larceny count, to be served consecutive to the two life
On December 19, 1992, Mr. Nicodemus, acting pro se,
filed a letter with the district court, which the court
treated as a motion for sentence reduction. Through that
motion, Mr. Nicodemus expressed dissatisfaction with the
legal representation that led to his guilty plea and asked
that the court order his sentences to run concurrently
because of his youth and because he acted in self defense
when he killed the Weisses. The district court denied the
On November 21, 2014, Mr. Nicodemus filed a pro se
Rule 35 motion to correct an illegal sentence. Through that
motion, Mr. Nicodemus argued that his sentence was
effectively a life sentence without the possibility of parole
and that because he was a juvenile at the time he committed
the crimes, such a sentence violates the Wyoming and federal
constitutional protections against cruel and/or unusual
punishment. On May 5, 2016, the district court entered an
order denying Mr. Nicodemus' Rule 35 motion. Mr.
Nicodemus thereafter timely filed a timely notice of appeal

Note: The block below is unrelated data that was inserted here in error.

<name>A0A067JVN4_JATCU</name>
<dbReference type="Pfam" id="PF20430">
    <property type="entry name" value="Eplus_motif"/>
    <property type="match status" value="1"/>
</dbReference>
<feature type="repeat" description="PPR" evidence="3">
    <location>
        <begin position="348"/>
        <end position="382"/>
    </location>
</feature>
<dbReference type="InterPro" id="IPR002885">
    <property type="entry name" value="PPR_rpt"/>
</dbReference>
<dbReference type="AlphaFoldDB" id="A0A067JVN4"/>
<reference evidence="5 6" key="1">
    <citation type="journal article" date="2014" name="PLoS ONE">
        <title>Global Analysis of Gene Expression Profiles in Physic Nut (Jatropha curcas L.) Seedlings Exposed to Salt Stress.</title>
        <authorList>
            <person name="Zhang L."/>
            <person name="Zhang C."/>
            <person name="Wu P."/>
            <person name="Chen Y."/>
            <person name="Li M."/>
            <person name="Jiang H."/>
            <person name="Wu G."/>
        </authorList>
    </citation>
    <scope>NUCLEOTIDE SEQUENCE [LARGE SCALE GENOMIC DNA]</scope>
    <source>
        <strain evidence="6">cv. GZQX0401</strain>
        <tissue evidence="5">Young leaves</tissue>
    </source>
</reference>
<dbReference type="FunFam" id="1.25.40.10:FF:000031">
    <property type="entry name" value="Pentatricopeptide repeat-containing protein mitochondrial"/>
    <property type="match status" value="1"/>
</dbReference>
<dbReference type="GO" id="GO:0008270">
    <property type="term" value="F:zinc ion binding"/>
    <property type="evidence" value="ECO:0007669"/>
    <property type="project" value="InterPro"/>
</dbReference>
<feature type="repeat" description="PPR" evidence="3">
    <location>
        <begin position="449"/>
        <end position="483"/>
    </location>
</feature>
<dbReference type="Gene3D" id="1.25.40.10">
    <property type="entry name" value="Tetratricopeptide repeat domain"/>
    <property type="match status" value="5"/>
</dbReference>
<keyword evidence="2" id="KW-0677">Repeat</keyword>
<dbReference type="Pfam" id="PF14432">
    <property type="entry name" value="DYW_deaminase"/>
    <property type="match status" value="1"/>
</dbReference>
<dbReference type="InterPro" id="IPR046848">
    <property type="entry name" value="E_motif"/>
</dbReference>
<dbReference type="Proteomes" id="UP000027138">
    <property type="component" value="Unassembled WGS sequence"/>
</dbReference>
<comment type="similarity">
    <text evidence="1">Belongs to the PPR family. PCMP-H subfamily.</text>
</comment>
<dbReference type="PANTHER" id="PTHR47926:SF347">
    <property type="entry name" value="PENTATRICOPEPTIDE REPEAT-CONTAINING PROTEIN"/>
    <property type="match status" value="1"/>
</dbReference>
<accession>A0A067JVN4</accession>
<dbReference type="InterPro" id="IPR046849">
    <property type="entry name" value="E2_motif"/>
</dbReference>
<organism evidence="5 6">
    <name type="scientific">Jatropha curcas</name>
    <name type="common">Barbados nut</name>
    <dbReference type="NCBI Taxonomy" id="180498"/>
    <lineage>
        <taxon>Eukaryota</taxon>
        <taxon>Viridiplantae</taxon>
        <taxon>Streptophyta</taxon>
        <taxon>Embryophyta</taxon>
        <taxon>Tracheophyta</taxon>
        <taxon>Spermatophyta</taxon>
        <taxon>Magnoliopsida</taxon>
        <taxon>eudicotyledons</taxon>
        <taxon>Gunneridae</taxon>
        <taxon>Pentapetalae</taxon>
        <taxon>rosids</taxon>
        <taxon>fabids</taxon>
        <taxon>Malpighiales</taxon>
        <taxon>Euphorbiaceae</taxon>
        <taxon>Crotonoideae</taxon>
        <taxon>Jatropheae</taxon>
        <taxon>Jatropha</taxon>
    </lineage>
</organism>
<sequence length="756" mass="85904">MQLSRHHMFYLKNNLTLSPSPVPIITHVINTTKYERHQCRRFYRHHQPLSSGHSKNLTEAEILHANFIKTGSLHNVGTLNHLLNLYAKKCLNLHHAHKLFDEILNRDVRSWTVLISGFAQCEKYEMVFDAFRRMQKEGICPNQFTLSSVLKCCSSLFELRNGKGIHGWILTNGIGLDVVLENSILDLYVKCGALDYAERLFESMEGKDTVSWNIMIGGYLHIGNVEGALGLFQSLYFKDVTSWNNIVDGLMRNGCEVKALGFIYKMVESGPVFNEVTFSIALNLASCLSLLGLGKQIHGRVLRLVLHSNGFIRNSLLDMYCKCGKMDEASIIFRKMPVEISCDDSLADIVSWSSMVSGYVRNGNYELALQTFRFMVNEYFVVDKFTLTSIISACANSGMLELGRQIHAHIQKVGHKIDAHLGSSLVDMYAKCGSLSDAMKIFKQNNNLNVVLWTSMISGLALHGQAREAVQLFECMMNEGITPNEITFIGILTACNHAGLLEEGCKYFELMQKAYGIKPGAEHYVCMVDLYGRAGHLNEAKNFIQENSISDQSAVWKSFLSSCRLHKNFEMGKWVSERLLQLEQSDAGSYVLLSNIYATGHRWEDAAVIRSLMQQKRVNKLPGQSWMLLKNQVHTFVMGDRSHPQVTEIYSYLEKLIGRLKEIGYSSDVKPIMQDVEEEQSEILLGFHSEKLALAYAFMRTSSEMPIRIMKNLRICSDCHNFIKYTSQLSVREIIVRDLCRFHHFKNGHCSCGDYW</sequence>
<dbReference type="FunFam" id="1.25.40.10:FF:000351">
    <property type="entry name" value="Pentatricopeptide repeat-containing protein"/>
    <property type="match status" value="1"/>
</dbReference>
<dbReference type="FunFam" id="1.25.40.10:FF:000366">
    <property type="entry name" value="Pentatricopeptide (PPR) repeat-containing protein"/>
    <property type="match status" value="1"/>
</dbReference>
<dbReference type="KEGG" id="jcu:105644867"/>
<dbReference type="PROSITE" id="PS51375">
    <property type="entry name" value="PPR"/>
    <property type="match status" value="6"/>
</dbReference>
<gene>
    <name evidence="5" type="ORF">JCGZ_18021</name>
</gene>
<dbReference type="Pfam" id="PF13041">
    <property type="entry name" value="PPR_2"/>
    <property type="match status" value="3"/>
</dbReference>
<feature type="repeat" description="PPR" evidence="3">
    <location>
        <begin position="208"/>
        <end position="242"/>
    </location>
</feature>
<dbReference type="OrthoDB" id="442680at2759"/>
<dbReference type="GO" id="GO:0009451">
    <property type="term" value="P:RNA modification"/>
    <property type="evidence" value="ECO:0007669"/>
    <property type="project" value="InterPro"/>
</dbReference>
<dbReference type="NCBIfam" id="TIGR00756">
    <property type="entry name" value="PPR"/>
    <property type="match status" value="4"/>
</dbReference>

to this Court.
Whether a challenge is barred by res judicata is a
question of law that we review de novo. Bird v.
State, 2015 WY 108, ¶ 9, 356 P.3d 264, 267 (Wyo.
2015) (citing Ferguson v. State, 2013 WY 117, ¶
8, 309 P.3d 831, 833 (Wyo. 2013)). Whether a sentence is
illegal is likewise a question of law that we review de
novo. Barela v. State, 2016 WY 68, ¶ 6,
375 P.3d 783, 786 (Wyo. 2016) (citing Endris v.
State, 2010 WY 73, ¶ 13, 233 P.3d 578, 581 (Wyo.
The State contends that because Mr. Nicodemus bases his
present challenge to his life sentences solely on the Wyoming
Constitution, and not on intervening federal or state
precedent, he could have made the same challenge through a
direct appeal or in his first motion for a sentence
reduction. Because Mr. Nicodemus did not do so, the State
argues his challenge is barred by the doctrine of res
Res judicata bars litigation of issues that were or
could have been determined in a prior proceeding, and while a
court may correct an illegal sentence under W.R.Cr.P. 35(a)
at any time, the bases for correcting the sentence remain
subject to res judicata. Bird, ¶ 10,
356 P.3d at 267 (citing Dax v. State, 2012 WY 40,
¶¶ 9-10, 2 ...